Review for FixFox
Rendlike’s top-down scroller FixFox stars Vix, a SPACR (Space Pioneering Astronics Circuits Repair) in humanity’s future. When Earth’s climate changed, humans spliced their DNA with animals to grow fur and survive the cold. Generations later, Vix is the worst mechanic around, being a space-age MacGyver rather than fixing things properly. Accompanied by her sentient, robot toolbox Tin, Vix is sent by SPACR command to fix a beacon at a remote outpost. When Vix’s ship crashes into the planet Karamel, she has to repair the beacon, dispel weird interference in the solar system, and fix countless broken machines while avoiding a dictatorial order and a band of junk pirates.
Vix’s journey spans Karamel as well as space stations in orbit. Planetary areas are extensive, with large, free-roaming maps for the Salty Desert, its dusty tracts of sand, Sour Woods adorned with lush foliage, the neatly tended farms of Sweet Fields, and the freezing wastes of Bitter Mountains. Each contains multiple settlements populated by sentient robots needing Vix’s help fixing their broken guitars, fans, and lamps. Locations and characters are shown in a pleasing top-down, cartoony, pixelated style. On the audio front are looped tracks falling between banjo music and old Nintendo chiptunes, an odd combination, that works without feeling repetitive.
Fixing is accomplished in close-ups showing broken bits of machinery. Items from Vix’s inventory must be drag-and-dropped to correct the problems. Broken wires can be taped together with Band-Aids. Donuts can replace missing gears. And spatulas can be dipped in substances to make them glow or give them a flavour that visual and taste sensors need. Such items are randomly distributed in caches in the countryside. Alternatively, side repairs can be reviewed on Job Boards in the settlements. Jobs describe the rewards that come with doing them. As Vix typically has to wear down, if not outright forfeit, two or three items for these repairs, they tend to be a losing prospect but may be necessary if a needed part can’t be found in the random caches. There’s a large variety of fixes to do and materials to perform them with, but the thirteen-hour playtime means repairs still become repetitive.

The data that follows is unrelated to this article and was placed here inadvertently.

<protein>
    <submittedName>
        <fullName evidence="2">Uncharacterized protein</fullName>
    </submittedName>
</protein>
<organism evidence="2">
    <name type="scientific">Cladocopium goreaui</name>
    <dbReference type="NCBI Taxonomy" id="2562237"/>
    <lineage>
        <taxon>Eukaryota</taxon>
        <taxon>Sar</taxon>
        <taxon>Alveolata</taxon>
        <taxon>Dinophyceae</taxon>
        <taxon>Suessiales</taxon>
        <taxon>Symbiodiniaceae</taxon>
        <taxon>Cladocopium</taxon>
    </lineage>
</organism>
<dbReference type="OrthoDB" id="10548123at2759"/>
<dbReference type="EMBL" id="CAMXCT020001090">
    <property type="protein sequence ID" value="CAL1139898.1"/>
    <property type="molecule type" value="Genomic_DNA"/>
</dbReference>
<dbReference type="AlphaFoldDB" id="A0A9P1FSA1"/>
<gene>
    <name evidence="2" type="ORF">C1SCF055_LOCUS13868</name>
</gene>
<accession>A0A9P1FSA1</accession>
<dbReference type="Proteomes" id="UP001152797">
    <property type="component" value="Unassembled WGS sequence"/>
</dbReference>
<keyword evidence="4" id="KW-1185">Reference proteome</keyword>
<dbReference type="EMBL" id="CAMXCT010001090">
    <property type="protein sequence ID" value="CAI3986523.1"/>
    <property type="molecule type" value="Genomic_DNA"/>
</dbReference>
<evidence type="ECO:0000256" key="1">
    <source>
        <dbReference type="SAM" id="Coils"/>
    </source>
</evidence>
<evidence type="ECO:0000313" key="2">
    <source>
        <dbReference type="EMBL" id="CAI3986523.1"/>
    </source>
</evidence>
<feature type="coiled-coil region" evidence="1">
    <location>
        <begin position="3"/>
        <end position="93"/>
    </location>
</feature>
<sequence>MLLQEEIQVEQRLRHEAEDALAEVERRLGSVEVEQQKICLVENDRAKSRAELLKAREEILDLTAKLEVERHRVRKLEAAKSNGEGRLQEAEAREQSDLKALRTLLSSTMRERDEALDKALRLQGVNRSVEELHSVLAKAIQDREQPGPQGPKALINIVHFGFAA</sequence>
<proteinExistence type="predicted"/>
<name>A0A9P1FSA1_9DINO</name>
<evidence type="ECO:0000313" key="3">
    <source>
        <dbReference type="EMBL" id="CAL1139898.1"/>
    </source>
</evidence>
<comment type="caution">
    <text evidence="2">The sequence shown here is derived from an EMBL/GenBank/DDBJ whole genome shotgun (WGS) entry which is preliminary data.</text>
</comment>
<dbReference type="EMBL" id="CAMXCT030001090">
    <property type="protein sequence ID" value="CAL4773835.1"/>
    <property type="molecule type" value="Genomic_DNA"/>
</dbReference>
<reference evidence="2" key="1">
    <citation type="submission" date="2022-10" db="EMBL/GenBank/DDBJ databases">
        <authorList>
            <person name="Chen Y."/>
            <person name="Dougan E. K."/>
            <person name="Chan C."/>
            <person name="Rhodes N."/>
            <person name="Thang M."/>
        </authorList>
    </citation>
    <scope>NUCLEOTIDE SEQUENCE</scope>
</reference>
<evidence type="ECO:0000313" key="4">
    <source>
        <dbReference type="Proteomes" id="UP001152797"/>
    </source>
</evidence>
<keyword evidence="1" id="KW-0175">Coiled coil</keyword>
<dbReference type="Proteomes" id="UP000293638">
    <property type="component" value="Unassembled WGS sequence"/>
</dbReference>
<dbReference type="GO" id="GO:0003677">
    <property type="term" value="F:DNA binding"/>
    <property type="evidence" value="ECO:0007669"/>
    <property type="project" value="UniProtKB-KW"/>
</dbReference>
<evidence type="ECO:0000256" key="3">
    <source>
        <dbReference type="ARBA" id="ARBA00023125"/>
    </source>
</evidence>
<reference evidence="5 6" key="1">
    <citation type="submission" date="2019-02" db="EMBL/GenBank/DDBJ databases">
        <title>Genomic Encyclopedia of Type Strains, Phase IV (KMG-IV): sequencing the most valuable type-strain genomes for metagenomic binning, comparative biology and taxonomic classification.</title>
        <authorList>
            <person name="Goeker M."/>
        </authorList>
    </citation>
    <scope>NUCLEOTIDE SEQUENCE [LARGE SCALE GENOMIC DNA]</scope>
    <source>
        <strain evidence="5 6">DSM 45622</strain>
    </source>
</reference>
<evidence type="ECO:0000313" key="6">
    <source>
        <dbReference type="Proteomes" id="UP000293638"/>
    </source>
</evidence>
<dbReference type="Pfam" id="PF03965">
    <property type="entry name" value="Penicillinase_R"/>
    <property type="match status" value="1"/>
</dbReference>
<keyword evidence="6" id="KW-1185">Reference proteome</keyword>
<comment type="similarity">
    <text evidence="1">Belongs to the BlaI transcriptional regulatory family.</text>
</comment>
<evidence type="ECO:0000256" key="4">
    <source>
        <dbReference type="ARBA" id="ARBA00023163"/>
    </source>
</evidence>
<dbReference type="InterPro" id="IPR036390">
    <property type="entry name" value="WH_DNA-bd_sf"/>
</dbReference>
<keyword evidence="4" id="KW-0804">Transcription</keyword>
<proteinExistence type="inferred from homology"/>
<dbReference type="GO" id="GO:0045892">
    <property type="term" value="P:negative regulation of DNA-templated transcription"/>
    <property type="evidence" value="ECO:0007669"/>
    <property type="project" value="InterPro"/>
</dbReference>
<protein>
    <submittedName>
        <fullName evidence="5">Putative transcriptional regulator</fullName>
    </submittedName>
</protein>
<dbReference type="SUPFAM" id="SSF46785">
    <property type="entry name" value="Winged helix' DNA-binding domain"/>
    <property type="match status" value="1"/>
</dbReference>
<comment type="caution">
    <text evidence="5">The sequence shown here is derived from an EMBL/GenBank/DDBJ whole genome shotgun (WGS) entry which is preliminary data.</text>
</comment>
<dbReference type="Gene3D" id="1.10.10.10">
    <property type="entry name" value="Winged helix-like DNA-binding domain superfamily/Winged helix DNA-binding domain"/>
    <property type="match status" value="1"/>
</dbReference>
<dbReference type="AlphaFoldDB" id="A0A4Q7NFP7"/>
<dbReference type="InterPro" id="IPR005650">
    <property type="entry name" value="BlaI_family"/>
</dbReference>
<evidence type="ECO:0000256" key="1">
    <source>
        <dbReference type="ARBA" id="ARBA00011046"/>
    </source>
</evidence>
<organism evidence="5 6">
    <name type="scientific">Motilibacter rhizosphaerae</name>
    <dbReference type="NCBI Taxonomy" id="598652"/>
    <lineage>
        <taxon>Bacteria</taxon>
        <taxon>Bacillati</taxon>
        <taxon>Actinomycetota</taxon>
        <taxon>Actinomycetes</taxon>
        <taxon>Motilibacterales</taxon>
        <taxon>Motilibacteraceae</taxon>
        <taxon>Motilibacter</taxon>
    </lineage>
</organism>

Repetition pervades the story too. Vix discovers several AIs have hitched along to Karamel. Each one has a backstory that’s told as Vix repairs larger machines that are helpful throughout the rest of the adventure. For example, Naviko, the former military bot turned head of the SPACR division, needs Vix to repair a large pullbot so his consciousness can be downloaded into it. This is done by navigating through four junkyards, fixing small items and moving obstacles along the way, to reach four pieces of the pullbot. There are four AIs and each matches a machine that needs four parts, leading to sixteen minor variations on the junkyard theme. Retrieving parts reveals more of the AI backstories, which are well-written, but this doesn’t hide the repetition of the tasks. A more condensed experience would have helped proceedings as a whole.
The game’s story fairs well, despite a tacked-on end scene that renders everything else moot. Vix’s journey is fun, especially with Tin providing commentary along the way. He’s programmed to care for Vix and imagines the worst scenarios to avoid, including exposure to space germs, cyber moles, and space vampires. The robot keeps things light and breezy in a story touching on racial prejudice, as exemplified by an unspliced human that Vix meets who despises everyone spliced, including his brother. Unlike Tin, Vix remains silent through the game; odd given that dialog is text only.
FixFox is an amusing buddy-road-trip of a story. Vix and Tin experience their adventures with good humour even in the face of darker elements. While repetitiveness works against the game, the characters are charming, the story compelling, and the repair challenges entertaining. Not completely silly and not focused solely on adult themes, FixFox is a rarity in today’s gaming landscape -- a nice game that can be enjoyed by the whole family.